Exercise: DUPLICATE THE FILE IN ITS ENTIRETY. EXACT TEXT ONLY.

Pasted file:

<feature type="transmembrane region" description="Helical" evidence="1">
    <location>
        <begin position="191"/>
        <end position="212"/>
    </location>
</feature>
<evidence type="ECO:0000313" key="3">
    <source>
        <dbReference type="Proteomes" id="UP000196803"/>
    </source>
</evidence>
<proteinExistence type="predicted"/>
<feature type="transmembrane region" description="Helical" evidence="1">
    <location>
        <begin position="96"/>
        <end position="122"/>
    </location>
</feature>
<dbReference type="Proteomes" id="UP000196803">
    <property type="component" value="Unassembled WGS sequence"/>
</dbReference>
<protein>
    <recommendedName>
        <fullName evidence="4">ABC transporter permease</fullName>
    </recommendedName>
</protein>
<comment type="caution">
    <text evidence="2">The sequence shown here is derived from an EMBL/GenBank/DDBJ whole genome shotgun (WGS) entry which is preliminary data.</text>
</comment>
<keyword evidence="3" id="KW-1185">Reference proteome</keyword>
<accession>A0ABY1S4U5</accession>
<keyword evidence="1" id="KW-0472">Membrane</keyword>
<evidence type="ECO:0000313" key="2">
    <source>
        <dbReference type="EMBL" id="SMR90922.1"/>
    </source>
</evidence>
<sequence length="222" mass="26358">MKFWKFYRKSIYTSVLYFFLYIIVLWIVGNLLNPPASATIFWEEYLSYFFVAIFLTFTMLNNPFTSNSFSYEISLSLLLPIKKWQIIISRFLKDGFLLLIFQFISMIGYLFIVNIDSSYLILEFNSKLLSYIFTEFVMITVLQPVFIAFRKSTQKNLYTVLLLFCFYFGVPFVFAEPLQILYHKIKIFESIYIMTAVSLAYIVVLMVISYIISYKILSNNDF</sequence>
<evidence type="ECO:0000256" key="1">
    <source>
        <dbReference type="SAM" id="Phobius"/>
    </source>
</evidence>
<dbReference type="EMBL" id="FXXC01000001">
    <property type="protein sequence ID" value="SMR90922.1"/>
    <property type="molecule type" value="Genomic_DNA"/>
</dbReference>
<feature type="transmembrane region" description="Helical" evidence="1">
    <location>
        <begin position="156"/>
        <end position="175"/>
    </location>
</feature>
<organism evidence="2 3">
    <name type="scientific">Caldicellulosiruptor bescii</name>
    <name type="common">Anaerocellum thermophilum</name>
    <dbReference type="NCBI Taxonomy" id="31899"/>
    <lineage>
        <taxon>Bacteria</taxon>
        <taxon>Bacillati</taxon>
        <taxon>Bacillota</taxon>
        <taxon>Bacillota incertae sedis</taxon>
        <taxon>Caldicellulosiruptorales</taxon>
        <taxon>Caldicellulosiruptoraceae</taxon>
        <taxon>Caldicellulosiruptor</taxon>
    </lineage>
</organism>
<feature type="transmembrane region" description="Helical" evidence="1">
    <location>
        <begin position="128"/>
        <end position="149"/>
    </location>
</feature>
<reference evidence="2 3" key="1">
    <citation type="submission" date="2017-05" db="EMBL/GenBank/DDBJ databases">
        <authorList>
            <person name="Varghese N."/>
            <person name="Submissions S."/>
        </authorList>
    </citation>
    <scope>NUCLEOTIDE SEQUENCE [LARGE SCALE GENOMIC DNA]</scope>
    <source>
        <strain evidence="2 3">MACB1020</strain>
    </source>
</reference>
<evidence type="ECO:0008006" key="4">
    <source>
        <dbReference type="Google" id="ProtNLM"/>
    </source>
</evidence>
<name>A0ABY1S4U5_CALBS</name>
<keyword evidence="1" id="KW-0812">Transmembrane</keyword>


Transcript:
<feature type="transmembrane region" description="Helical" evidence="1">
    <location>
        <begin position="191"/>
        <end position="212"/>
    </location>
</feature>
<evidence type="ECO:0000313" key="3">
    <source>
        <dbReference type="Proteomes" id="UP000196803"/>
    </source>
</evidence>
<proteinExistence type="predicted"/>
<feature type="transmembrane region" description="Helical" evidence="1">
    <location>
        <begin position="96"/>
        <end position="122"/>
    </location>
</feature>
<dbReference type="Proteomes" id="UP000196803">
    <property type="component" value="Unassembled WGS sequence"/>
</dbReference>
<protein>
    <recommendedName>
        <fullName evidence="4">ABC transporter permease</fullName>
    </recommendedName>
</protein>
<comment type="caution">
    <text evidence="2">The sequence shown here is derived from an EMBL/GenBank/DDBJ whole genome shotgun (WGS) entry which is preliminary data.</text>
</comment>
<keyword evidence="3" id="KW-1185">Reference proteome</keyword>
<accession>A0ABY1S4U5</accession>
<keyword evidence="1" id="KW-0472">Membrane</keyword>
<evidence type="ECO:0000313" key="2">
    <source>
        <dbReference type="EMBL" id="SMR90922.1"/>
    </source>
</evidence>
<sequence length="222" mass="26358">MKFWKFYRKSIYTSVLYFFLYIIVLWIVGNLLNPPASATIFWEEYLSYFFVAIFLTFTMLNNPFTSNSFSYEISLSLLLPIKKWQIIISRFLKDGFLLLIFQFISMIGYLFIVNIDSSYLILEFNSKLLSYIFTEFVMITVLQPVFIAFRKSTQKNLYTVLLLFCFYFGVPFVFAEPLQILYHKIKIFESIYIMTAVSLAYIVVLMVISYIISYKILSNNDF</sequence>
<evidence type="ECO:0000256" key="1">
    <source>
        <dbReference type="SAM" id="Phobius"/>
    </source>
</evidence>
<dbReference type="EMBL" id="FXXC01000001">
    <property type="protein sequence ID" value="SMR90922.1"/>
    <property type="molecule type" value="Genomic_DNA"/>
</dbReference>
<feature type="transmembrane region" description="Helical" evidence="1">
    <location>
        <begin position="156"/>
        <end position="175"/>
    </location>
</feature>
<organism evidence="2 3">
    <name type="scientific">Caldicellulosiruptor bescii</name>
    <name type="common">Anaerocellum thermophilum</name>
    <dbReference type="NCBI Taxonomy" id="31899"/>
    <lineage>
        <taxon>Bacteria</taxon>
        <taxon>Bacillati</taxon>
        <taxon>Bacillota</taxon>
        <taxon>Bacillota incertae sedis</taxon>
        <taxon>Caldicellulosiruptorales</taxon>
        <taxon>Caldicellulosiruptoraceae</taxon>
        <taxon>Caldicellulosiruptor</taxon>
    </lineage>
</organism>
<feature type="transmembrane region" description="Helical" evidence="1">
    <location>
        <begin position="128"/>
        <end position="149"/>
    </location>
</feature>
<reference evidence="2 3" key="1">
    <citation type="submission" date="2017-05" db="EMBL/GenBank/DDBJ databases">
        <authorList>
            <person name="Varghese N."/>
            <person name="Submissions S."/>
        </authorList>
    </citation>
    <scope>NUCLEOTIDE SEQUENCE [LARGE SCALE GENOMIC DNA]</scope>
    <source>
        <strain evidence="2 3">MACB1020</strain>
    </source>
</reference>
<evidence type="ECO:0008006" key="4">
    <source>
        <dbReference type="Google" id="ProtNLM"/>
    </source>
</evidence>
<name>A0ABY1S4U5_CALBS</name>
<keyword evidence="1" id="KW-0812">Transmembrane</keyword>